Most people love dogs, and there’s many good reasons for that. Whether you own a dog or just love the idea of a dog, there are many psychological benefits associated with having a canine companion in your life. Numerous research studies help to point out that dogs improve their human companion’s mental and emotional and physical health in some surprising ways, and at every stage of our lives.
Kids and Dogs
One pediatric study found that children aged 3-5 years old with dogs at home were more sociable and well-behaved than were their dog deprived peers. Findings from this study focused on physical activity and social–emotional developmental benefits of family dog ownership for preschoolers. Apparently, the family dog can help young children have better relationships with friends, family, and community.
Studies conducted in 2018 show that when children interact with dogs on a regular basis, moods are improved, and stress is less of a factor – including clinically identified stress symptoms. Pets of all variety used in a therapy support system have also been shown to help children with autism to be more engaged socially.
Dogs help adults stay active and social
As study of 43 pairs of older adult dog owners and non-dog owners, matched on a range of demographic variables discovered that dog-owner participants added 22 min to their overall time spent walking, and they walked 2760 additional steps per day. These folks also walked faster than did study participants with no dog, and they tended to spend less time sitting down.
Pet Assisted Therapy
Animal-assisted therapy (AAT) is defined as a goal directed intervention in which an animal meeting specific criteria is an integral part of the treatment process. Pet therapy is used in many disciplines of the medical and clinical fields to improve physical, social, emotional, or cognitive functions and to support a person’s well-being.
In one study review that included patients with dementia animal-assisted therapy was shown to improve a person’s mental and physical health. Therapy animals induced an automatic relaxation response, reduces the feeling of anxiety while lowering the patient’s sense of loneliness. AAT also helped improve the patient’s access to memories. It also helped to reduce blood pressure and improves cardiovascular health, decreased the need for some medications, and improved symptoms of physical pain.
When a person pets or cuddles a therapy animal, their body releases endorphins and other hormones that contributes to the overall sense of well-being and improved health. Therapy animals can come in the form of fish, cats, dogs and even horses. Recent studies of elderly patients used robots disguised as animals that have similar positive effects without concern for allergies, infections, or biting. These animal robots can reduce stress and anxiety in people with dementia and decrease the use of psychoactive medications and pain medications among them.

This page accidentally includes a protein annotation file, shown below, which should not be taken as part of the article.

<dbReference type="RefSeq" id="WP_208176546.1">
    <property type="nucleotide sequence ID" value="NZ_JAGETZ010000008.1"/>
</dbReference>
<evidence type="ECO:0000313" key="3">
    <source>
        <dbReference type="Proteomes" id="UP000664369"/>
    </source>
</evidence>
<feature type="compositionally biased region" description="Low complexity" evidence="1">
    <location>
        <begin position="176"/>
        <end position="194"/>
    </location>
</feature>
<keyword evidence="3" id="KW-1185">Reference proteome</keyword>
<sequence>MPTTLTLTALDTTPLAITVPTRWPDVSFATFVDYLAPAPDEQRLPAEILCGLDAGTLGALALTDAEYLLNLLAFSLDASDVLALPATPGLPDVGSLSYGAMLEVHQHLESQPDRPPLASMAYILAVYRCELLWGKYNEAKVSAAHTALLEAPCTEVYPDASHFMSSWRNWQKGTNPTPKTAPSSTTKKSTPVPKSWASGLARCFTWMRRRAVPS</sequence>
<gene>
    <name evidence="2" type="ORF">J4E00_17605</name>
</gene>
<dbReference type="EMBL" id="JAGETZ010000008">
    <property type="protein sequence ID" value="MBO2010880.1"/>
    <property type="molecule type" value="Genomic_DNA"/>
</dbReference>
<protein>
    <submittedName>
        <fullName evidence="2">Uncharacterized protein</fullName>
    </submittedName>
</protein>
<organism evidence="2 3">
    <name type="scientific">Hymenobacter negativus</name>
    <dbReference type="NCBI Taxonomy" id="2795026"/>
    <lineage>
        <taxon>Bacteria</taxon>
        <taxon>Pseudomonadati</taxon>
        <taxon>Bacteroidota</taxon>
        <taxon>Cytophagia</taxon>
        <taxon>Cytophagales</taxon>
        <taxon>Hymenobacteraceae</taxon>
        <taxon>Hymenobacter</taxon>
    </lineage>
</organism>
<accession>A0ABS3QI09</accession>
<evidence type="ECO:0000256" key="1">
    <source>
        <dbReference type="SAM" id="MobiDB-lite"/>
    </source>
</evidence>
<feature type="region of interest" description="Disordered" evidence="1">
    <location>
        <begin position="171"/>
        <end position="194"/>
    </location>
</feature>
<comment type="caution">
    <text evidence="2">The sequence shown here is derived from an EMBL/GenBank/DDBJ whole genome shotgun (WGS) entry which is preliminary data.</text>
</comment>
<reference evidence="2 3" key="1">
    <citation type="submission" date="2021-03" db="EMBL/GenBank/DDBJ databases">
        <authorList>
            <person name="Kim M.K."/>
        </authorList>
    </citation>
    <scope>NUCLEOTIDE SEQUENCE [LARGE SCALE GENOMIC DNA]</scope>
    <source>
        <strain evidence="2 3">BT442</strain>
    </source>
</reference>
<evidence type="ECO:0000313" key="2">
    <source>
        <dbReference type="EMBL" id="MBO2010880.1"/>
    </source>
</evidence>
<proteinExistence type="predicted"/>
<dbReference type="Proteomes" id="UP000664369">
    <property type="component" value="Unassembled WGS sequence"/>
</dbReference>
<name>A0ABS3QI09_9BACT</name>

In a study conducted in 2015 showed that pet owners were significantly more likely to get to know people in their neighborhood than were non-pet owners. Researchers concluded that companion animals can be a catalyst for improving several dimensions of human social relationships, ranging from incidental social interaction and getting to know people, through to formation of new friendships. Pets seem to bring people together in surprising ways, helping to form tangible opportunities for social interaction and emotional support.
From all of the evidence provided in recent studies, and with social isolation and loneliness on the increase for people of all demographics, pets may be a very important factor in developing healthy children, supporting the mental health of individuals, families and communities.
Dr. Jenny Holland, PsyD
Dr. Holland is a psychotherapist practicing in Sonoma County California, providing cutting edge, integrative and evidence-based mental health care, proven effective with depression and anxiety, life transitions; pregnancy, parenting, ageing, loss, and caring for a parent or loved one during a health crisis or decline.
Contact Dr. Holland to reserve an appointment at 707-479-2946.
Effectiveness of the dog therapy for patients with dementia – a systematic review https://bmcpsychiatry.biomedcentral.com/articles/10.1186/s12888-019-2245-x
The influence of dog ownership on objective measures of free-living physical activity and sedentary behavior in community-dwelling older adults: a longitudinal case-controlled study
The relationship between dog ownership, dog play, family dog walking, and preschooler social–emotional development: findings from the PLAYCE observational study
The Pet Factor – Companion Animals as a Conduit for Getting to Know People, Friendship Formation and Social Support